9 Best Chickens for Colorful Eggs

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What are the best chickens for colorful eggs?  In this post we will review the top 9 breeds that will give you a multi-colored egg basket.

Chickens can lay many different colors of eggs including white, brown, chocolate, speckled, green, blue, pink and a even a purple-ish color.  Egg color is determined by the breed of the chicken.  And, while there are many different egg colors each breed or individual chicken will only lay one color of egg for their entire life.

egg carton filled with a variety of colorful eggs

Chickens that lay colored eggs

One thing that you may take into consideration when choosing the perfect chicken breeds for your needs is what color eggs they will lay.  While we all probably know that chickens can lay white or brown eggs, the fact is that they can lay several other colors as well. 

Through the years of raising chickens, we have had a lot of fun with keeping a variety of hens that lay different colored eggs. Not only are they aesthetically pleasing, the children get a lot of joy in finding the different colored eggs.

If you’re looking for chickens to give you a colorful egg basket, we’ve got you covered. Let’s dive into these breeds a little more in depth.

Ameraucana chicken outside by the chicken coop


Ameraucanas are a chicken breed which lay a medium sized blue egg about 3 times per week.  So, in total they will give you around 150 blue eggs per year.  Additionally they tend to be cold hardy, so typically lay a little better through winter than some other breeds will.  Being cold hardy also makes their winter care a little easier.

They are a medium sized bird that tends to be both friendly and docile.  In our experience, they tend to have quite unique personalities which make them fun to watch and interact with.

They come in a whole variety of colors including, blue, black, splash and wheaten.  And they have cute muffs and beards which make their faces look poofy.

One thing to note about this breed is that they are sometimes confused with Araucanas or Easter Eggers.  And you sometimes will see Easter Eggers labeled as Americana or some other spelling which leads people to believe they are getting a pure bred Ameraucana when they are not.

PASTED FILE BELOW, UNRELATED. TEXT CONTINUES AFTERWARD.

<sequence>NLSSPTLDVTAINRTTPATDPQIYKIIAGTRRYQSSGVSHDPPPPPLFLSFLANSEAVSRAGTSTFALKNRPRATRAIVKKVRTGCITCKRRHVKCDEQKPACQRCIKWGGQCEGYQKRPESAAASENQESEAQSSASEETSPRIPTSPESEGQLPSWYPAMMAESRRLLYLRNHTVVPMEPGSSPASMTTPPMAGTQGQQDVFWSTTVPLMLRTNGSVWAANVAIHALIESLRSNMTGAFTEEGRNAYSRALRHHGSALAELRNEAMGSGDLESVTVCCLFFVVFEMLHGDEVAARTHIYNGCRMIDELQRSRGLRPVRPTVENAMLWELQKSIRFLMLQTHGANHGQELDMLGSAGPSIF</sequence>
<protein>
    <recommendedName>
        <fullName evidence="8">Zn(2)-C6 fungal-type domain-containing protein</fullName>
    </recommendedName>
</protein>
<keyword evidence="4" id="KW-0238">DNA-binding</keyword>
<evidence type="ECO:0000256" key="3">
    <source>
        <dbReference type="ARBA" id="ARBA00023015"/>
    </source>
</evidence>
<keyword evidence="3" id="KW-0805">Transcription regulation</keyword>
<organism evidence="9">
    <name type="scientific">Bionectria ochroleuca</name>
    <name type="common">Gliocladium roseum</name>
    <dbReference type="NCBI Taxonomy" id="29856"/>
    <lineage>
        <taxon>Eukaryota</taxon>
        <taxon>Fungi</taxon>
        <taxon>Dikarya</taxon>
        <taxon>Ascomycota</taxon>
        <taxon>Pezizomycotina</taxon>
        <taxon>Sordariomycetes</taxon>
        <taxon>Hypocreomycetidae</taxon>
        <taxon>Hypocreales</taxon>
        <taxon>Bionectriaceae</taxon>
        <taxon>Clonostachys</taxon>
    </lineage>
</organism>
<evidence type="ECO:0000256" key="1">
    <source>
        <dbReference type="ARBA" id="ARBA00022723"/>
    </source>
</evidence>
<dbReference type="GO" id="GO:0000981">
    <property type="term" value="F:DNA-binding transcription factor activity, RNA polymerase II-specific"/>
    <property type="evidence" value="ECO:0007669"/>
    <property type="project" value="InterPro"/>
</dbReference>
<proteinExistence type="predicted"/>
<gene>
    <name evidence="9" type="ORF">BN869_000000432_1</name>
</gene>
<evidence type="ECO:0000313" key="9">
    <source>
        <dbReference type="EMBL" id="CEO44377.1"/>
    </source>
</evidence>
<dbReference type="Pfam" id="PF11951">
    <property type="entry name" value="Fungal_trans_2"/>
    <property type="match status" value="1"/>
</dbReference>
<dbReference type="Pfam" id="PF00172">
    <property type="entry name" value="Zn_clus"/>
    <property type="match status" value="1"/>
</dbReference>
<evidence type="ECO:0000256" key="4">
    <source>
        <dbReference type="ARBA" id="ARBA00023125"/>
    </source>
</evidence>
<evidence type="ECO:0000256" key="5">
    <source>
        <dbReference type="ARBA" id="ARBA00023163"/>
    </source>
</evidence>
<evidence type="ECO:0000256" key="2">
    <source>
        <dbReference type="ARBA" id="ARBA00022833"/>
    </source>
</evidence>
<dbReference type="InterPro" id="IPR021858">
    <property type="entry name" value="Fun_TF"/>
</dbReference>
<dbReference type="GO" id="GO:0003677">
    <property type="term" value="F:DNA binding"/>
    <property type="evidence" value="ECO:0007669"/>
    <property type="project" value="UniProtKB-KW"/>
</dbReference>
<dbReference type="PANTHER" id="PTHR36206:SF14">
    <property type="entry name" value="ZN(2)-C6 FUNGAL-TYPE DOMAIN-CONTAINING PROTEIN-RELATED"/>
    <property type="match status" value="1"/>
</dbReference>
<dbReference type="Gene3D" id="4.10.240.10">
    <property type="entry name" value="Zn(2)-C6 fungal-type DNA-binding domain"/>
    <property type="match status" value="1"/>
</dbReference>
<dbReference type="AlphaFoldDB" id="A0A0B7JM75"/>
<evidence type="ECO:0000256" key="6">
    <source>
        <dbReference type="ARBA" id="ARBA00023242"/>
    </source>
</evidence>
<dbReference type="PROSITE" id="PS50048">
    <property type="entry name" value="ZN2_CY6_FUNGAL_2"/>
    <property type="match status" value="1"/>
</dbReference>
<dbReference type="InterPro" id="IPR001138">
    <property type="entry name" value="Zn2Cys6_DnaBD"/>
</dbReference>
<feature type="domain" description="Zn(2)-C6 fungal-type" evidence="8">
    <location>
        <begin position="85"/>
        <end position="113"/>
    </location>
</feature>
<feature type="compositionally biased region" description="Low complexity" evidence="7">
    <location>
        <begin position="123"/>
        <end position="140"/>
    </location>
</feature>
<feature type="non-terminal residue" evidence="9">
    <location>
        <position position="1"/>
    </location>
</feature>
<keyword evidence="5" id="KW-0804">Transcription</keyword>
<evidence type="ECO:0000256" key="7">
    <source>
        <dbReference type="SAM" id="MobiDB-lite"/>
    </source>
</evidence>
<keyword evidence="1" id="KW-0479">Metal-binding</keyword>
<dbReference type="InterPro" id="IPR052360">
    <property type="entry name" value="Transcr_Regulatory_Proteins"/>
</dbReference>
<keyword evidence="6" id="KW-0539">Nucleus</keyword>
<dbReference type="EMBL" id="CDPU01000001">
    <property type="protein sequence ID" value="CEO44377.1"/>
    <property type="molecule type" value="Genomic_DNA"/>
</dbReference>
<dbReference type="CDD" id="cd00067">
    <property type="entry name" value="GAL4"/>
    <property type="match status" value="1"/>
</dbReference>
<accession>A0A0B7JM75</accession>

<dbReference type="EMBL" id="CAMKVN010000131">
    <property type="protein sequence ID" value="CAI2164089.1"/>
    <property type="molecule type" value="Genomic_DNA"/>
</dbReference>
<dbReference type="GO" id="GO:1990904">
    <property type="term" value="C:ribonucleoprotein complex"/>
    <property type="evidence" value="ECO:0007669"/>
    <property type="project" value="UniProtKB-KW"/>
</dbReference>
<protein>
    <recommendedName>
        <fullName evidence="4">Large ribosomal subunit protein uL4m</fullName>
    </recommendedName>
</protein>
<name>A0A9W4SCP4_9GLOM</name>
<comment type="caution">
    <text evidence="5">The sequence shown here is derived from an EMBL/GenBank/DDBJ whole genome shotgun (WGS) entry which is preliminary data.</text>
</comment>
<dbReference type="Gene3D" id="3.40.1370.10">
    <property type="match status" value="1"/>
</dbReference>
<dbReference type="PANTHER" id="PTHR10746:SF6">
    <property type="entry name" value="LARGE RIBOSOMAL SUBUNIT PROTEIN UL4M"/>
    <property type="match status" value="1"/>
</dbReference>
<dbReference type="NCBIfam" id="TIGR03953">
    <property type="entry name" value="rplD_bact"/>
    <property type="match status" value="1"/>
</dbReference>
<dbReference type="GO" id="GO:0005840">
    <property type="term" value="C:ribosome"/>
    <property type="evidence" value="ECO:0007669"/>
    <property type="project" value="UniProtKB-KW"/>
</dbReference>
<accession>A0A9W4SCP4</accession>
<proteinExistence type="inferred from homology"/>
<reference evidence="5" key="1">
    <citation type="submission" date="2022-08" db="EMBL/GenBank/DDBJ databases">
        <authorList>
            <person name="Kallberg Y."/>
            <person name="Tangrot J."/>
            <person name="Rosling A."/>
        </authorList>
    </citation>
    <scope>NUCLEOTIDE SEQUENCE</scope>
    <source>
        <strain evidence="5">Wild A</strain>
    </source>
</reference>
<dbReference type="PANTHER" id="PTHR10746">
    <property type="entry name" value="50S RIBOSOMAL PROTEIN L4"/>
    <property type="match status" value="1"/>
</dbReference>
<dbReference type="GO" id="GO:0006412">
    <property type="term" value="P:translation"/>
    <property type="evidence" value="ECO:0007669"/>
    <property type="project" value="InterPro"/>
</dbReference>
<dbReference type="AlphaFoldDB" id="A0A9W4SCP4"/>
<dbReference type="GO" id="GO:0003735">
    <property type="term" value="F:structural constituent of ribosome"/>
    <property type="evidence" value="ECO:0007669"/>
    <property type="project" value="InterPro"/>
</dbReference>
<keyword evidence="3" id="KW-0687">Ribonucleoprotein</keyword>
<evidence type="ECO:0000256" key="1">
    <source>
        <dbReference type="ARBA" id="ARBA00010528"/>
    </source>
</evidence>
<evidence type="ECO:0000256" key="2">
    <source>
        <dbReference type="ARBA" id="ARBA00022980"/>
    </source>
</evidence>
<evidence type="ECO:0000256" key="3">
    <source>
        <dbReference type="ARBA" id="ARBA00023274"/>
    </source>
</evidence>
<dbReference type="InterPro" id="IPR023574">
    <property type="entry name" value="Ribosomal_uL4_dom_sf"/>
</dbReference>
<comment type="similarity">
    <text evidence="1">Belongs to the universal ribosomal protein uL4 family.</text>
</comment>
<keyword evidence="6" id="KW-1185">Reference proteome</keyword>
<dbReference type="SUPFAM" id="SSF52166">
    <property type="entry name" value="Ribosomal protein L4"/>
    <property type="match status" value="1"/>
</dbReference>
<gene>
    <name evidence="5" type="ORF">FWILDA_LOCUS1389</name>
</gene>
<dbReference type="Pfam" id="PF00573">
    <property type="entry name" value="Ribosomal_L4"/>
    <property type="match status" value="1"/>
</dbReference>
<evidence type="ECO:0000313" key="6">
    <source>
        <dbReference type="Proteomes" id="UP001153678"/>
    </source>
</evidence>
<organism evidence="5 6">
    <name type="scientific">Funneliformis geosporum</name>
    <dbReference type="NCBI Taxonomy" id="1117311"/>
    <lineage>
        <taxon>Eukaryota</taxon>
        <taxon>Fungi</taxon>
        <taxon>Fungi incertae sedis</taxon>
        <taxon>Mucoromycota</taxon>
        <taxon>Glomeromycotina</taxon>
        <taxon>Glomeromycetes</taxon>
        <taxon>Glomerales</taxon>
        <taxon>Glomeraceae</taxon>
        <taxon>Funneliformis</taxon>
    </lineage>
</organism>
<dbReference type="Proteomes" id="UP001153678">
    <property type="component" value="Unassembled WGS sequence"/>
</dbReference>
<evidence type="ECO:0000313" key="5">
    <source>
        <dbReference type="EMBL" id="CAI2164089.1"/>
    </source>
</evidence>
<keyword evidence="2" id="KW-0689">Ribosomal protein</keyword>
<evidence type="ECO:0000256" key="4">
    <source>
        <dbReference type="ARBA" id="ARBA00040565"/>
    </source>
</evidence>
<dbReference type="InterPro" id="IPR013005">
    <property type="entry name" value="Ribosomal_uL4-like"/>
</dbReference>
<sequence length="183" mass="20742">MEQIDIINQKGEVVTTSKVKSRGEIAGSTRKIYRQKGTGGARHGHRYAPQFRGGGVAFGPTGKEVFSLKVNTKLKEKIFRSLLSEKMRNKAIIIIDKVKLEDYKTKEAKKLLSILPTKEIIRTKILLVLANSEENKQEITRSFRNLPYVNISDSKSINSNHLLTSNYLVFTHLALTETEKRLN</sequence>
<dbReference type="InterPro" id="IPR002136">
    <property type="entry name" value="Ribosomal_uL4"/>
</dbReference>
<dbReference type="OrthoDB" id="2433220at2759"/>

Araucanas are a relatively rare breed. They lay around 150 medium sized blue eggs per year.  And as most pea combed breeds are, they are cold hardy.  Which means that they will lay well through the winter.

This breed is not very common and can be difficult to find.  They are very unique in their appearance.  They have tufts of feathers which fan out from their cheeks and they are rumpless. One of the reasons they are a more rare breed is that the gene which causes their tufts is also lethal and they can therefore be much more difficult to breed.

They do come in a variety of cool colors such as Gold & SIlver Duckwing, Black Red and White.

Cream Legbar

The third blue egg layer on our list is the Cream Legbar.  They tend to lay a slightly higher number of eggs per year than the first two breeds. With Cream Legbars, you can expect around 180 medium sized blue eggs per year.  They are both heat and cold hardy making them good year round egg layers.

They come in a few different color varieties all of which have a barring pattern on them:  silver, gold and cream.  However, there is also a Frost White Legbar (sometimes viewed as a different breed) which is completely white and also lays medium sized blue eggs.  They also have little crests on the top of their heads.

Cream Legbars have fun little personalities which do tend to vary from bird to bird.  And they are also great foragers. However, if free ranging isn’t always the safest thing for your flock.  But it can be nice to let them wander around with supervision.

Easter Egger chicken breed outside

Easter Egger

Easter Eggers are hybrid chickens, meaning that they are a mix of two different chicken breeds.  However, there is not a certain set of two breeds that make up an Easter Egger.  

Due to the fact that there is not a standard set of breeds to create these chickens, they do tend to have variation from chicken to chicken.  The vast majority of easter eggers consist of a brown or chocolate egg layer bred with a blue egg layer.  And, typically this results in green egg laying chickens

However, that is not the case all the time.  Some Easter Eggers will lay blue, light pink or brown eggs also. This perhaps makes them the ultimate chicken that lays colored eggs since you can get a variety of different colors just by getting a few of this breed.

Most Easter Eggers tend to be fairly friendly and they are certainly a great pet chicken breed.


Isbars are fantastic layers of medium to large sized green eggs.  They can easily lay 200 or so eggs per year.  They do well in both cold and hot weather which makes them good year around layers.

This breed is very rare, so you will have to find a specific breeder to get some for your flock.  They come in blue, black and splash color varieties and have a single comb.  They are superb foragers, however they also tolerate confinement well if you have predator issues and need to keep them in a smaller area.